Record applications for Scottish EDGE reveal “entrepreneurial leap” being taken during Covid

Hannah Fisher of Start-up Drinks Lab, Arti Poddar and Usman Mohammed of Guy and Beard, Evelyn McDonald of Scottish EDGE, and Scott McCulloch of TheVeganKind (by Stewart Attwood)
  • Applications up 24% for Scottish EDGE’s 17th round, female co-founder numbers also at record levels 
  • Companies who have won grants and loans in previous rounds include Ooni, Current Health, Amiqus, Guy & Beard, Start-up Drinks Lab and TheVeganKind
  • Scottish EDGE CEO Evelyn McDonald: “Job losses and lack of employment have encouraged many to take the entrepreneurial leap, including a disproportionate amount of women, and what we’re also seeing are companies positioned to address many of the issues that have been thrown up by the pandemic”
  • Since being launched in 2013, Scottish EDGE has awarded over £16 million in grants and loans while supporting over 420 companies
  • Sir Tom Hunter-funded report by economic research group Ekos reveals EDGE-supported companies helped generate more than 850 jobs with a gross value added (GVA) of £67.9m
  • Sir Tom Hunter: “Early stage, high growth businesses will play a vital role in rebuilding our economy and driving employment opportunities”
  • Sir Tom Hunter: “Scotland’s economic recovery will be entrepreneur-led and SMEs are fundamental to our chances of succeeding” 

APPLICATIONS to Scottish EDGE’s latest round are up by 24 percent, with the record 305 applications for the 17th round of EDGE in May indicating a high level of business activity on Scotland’s startup scene.  Female co-founders also represented 57 percent of applications for the current round.

Evelyn McDonald, CEO, Scottish EDGE said: “We’re encouraged to see so many applications, particularly after such a challenging time for the business ecosystem in Scotland.  With almost half of this round’s applications coming from pre-trading business, we’re seeing that familiar trend of innovation born amidst crisis. Job losses and lack of employment have encouraged many to make the entrepreneurial leap, including a disproportionate amount of women, and what we’re also seeing across the applications are companies positioned to address many of the issues that have been thrown up by the pandemic.”

Companies who have won grants and loans in previous EDGE rounds include Ooni Pizza Ovens, patient monitoring specialist Current Health, compliance software developer Amiqus, cash flow forecasting tool Float, Guy & Beard, who have repurposed shipping containers as barber shops in Glasgow and Edinburgh, and Start-up Drinks Lab who are helping drink brands innovate from development to branding or “concept to shelf” in the words of the founding team, and TheVeganKind who operate the UK’s largest plant-based online supermarket, featuring over 6,000 vegan products from across the globe.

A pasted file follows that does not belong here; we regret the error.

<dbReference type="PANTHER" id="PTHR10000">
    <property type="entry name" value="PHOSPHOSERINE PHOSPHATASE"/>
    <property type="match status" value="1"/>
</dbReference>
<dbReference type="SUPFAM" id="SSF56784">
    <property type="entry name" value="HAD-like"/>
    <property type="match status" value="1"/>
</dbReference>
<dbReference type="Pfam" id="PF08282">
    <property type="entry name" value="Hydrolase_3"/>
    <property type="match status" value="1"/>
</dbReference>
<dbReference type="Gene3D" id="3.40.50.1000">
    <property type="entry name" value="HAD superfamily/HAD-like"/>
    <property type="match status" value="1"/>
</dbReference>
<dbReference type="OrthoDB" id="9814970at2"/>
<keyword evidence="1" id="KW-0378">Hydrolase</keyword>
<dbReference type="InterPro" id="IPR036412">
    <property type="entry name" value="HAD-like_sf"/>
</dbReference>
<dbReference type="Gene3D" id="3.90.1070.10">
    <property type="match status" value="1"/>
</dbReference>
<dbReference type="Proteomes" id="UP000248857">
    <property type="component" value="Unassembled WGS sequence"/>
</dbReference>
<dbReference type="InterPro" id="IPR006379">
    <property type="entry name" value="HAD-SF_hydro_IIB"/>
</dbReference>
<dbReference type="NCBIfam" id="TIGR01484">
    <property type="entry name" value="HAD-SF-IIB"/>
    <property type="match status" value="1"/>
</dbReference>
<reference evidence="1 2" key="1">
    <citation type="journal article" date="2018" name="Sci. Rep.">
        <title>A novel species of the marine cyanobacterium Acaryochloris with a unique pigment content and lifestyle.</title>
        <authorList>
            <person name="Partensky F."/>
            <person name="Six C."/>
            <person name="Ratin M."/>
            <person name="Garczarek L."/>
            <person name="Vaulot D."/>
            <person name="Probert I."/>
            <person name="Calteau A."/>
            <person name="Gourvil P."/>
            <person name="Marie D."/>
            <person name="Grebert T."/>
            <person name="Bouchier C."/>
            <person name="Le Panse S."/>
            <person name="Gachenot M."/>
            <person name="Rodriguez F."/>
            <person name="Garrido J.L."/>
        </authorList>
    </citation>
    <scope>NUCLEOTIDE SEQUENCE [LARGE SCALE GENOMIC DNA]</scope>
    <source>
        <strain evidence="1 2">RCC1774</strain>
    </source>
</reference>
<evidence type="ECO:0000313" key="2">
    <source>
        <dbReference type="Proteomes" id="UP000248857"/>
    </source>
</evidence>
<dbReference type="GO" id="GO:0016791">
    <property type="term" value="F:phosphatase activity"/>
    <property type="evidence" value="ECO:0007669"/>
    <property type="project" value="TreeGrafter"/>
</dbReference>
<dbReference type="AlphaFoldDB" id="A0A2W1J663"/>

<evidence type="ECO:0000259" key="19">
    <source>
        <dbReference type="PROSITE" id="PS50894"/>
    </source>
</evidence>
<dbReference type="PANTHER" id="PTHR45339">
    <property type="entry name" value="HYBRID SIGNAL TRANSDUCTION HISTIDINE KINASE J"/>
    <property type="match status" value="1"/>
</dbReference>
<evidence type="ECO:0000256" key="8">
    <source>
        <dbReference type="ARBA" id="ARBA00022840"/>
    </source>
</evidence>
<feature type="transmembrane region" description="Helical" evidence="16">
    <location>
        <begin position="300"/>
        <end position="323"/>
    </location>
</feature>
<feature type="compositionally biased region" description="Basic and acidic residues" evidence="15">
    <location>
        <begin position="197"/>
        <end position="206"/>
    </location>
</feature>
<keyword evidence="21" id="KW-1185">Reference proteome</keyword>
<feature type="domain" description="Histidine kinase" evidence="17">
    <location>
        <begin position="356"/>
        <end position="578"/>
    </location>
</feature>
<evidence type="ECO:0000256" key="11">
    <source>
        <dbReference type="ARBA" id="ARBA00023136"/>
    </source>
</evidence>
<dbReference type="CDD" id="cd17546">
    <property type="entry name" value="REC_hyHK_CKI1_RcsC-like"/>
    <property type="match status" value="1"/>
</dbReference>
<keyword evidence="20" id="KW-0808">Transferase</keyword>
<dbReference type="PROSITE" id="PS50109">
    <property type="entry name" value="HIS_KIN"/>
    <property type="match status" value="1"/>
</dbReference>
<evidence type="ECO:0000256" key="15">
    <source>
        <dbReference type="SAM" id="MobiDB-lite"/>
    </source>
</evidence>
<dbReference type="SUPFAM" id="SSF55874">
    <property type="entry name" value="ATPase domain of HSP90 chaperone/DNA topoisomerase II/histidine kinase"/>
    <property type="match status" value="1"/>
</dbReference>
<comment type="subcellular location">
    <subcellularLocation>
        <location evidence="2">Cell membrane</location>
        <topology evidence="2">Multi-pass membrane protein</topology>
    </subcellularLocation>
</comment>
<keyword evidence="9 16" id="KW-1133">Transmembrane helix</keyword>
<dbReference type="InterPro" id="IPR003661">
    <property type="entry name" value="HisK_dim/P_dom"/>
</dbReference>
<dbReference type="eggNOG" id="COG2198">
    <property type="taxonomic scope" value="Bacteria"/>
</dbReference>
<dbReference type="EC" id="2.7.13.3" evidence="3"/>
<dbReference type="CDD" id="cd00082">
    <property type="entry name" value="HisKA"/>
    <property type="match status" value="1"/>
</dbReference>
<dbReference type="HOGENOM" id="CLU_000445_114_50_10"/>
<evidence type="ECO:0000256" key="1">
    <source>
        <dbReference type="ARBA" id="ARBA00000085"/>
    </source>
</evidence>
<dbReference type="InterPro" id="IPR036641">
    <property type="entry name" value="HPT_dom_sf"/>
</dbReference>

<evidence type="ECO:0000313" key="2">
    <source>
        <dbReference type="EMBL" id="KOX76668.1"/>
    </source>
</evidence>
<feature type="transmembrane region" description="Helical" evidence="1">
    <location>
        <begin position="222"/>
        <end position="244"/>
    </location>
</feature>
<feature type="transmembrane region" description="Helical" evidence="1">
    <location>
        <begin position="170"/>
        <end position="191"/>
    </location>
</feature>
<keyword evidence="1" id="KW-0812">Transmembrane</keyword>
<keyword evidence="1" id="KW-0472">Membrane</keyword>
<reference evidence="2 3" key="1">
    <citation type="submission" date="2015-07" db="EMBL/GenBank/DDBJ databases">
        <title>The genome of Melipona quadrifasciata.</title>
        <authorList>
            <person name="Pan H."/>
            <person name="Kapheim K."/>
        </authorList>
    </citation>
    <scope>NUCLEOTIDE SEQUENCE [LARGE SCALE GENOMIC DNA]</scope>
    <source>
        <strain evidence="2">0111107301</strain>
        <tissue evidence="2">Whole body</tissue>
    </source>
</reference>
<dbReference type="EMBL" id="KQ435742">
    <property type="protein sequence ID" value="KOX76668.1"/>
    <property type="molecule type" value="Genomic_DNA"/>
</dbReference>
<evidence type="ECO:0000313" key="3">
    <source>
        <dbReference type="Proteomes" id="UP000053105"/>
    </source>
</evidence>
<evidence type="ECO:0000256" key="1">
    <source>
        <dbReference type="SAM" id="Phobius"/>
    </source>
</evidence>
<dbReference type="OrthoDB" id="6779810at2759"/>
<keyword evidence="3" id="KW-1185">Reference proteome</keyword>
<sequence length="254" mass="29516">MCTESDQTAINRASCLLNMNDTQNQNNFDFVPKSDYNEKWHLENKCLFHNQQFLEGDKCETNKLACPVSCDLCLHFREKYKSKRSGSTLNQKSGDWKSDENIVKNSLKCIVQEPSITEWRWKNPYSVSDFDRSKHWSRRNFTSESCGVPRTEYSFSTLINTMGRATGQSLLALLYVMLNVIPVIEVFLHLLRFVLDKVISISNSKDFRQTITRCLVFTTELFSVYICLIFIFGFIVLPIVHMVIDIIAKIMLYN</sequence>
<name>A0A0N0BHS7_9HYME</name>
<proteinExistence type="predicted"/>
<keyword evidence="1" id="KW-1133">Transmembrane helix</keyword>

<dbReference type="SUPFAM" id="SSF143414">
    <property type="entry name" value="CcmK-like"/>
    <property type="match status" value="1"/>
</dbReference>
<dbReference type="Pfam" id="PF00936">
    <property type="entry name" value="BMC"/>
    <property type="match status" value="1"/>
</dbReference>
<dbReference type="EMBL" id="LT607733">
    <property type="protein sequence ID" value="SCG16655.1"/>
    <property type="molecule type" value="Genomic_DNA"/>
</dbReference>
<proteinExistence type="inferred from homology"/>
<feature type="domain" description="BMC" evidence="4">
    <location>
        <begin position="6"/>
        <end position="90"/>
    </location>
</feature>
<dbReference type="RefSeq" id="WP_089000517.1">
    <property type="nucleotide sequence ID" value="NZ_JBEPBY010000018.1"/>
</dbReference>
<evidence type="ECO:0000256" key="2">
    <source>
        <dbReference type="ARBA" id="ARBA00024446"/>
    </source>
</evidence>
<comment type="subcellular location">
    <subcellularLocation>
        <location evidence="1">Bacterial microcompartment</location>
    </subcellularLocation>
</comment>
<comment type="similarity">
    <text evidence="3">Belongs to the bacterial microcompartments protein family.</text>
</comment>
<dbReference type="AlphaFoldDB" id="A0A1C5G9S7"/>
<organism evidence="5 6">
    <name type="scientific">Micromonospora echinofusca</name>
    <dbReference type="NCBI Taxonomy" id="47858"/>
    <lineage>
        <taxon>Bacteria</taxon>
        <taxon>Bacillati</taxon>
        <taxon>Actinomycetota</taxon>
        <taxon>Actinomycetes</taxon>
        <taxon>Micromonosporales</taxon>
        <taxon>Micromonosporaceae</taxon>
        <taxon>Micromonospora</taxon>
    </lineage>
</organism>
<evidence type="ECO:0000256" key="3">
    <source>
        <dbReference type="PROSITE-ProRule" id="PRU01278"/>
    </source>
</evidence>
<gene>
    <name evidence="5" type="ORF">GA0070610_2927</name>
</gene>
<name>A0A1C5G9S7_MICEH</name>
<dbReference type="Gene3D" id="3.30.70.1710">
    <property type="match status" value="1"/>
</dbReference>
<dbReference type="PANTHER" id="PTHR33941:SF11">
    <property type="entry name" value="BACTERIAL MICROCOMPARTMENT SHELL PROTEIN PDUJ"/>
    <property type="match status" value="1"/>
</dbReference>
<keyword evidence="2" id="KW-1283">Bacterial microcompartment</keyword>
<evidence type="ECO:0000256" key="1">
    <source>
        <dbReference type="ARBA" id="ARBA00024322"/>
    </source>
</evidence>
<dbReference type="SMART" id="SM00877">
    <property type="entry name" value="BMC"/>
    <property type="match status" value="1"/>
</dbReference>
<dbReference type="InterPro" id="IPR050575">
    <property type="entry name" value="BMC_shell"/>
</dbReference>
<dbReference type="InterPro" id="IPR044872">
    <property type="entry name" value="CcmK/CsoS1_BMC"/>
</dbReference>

Scott McCulloch, CEO and Co-Founder of TheVeganKind, said: “As the world transitions and adapts to climate change warnings, more and more people are seeking to reduce their carbon footprint.  Our own business grew by around 125 per cent during 2020, on the back of record orders and half a million monthly visits to our website.  When we won Scottish EDGE, we were just getting started and there is no doubt the money we won was the catalyst for greater things.”

Since being launched in 2013, Scottish EDGE has awarded over £16 million in grants and loans while supporting over 420 companies. The social enterprise is supported by the Hunter Foundation, Royal Bank of Scotland, the Scottish Government and Scottish Enterprise.  In addition to direct cash funding, EDGE winners also benefit from training and support from a number of partner organisations.  

This round’s application drive came after a Sir Tom Hunter-funded independent analysis of Scottish EDGE’s past winners by economic research group Ekos found that EDGE-supported businesses have helped generate more than 850 jobs and a gross value added (GVA) of £67.9 million. The funding competition also generates a return for the public sector of £7.30 to £8.50 in net additional GVA for every £1 of public sector investment.

The report also suggested a strong survival rate for EDGE-winning businesses, with 100 per cent still trading one year after an EDGE win, 85 per cent after three years and 77 per cent after 5 years. In eight years of operation and over £16m in grants and loans having been awarded, the report found that there had only been a 6.2 per cent default rate.

Sir Tom Hunter said: “Early stage, high growth businesses will play a vital role in rebuilding our economy and driving employment opportunities. The businesses that come through EDGE grow faster with less risk because EDGE is not just about money, but the embedded support on offer and I’m delighted the findings of the Ekos report reflect this.

“Scotland’s economic recovery will be entrepreneur led and SMEs are fundamental to our chances of succeeding. As such I think business and Government must come together to extend and accelerate support for them through the likes of Scottish EDGE.”

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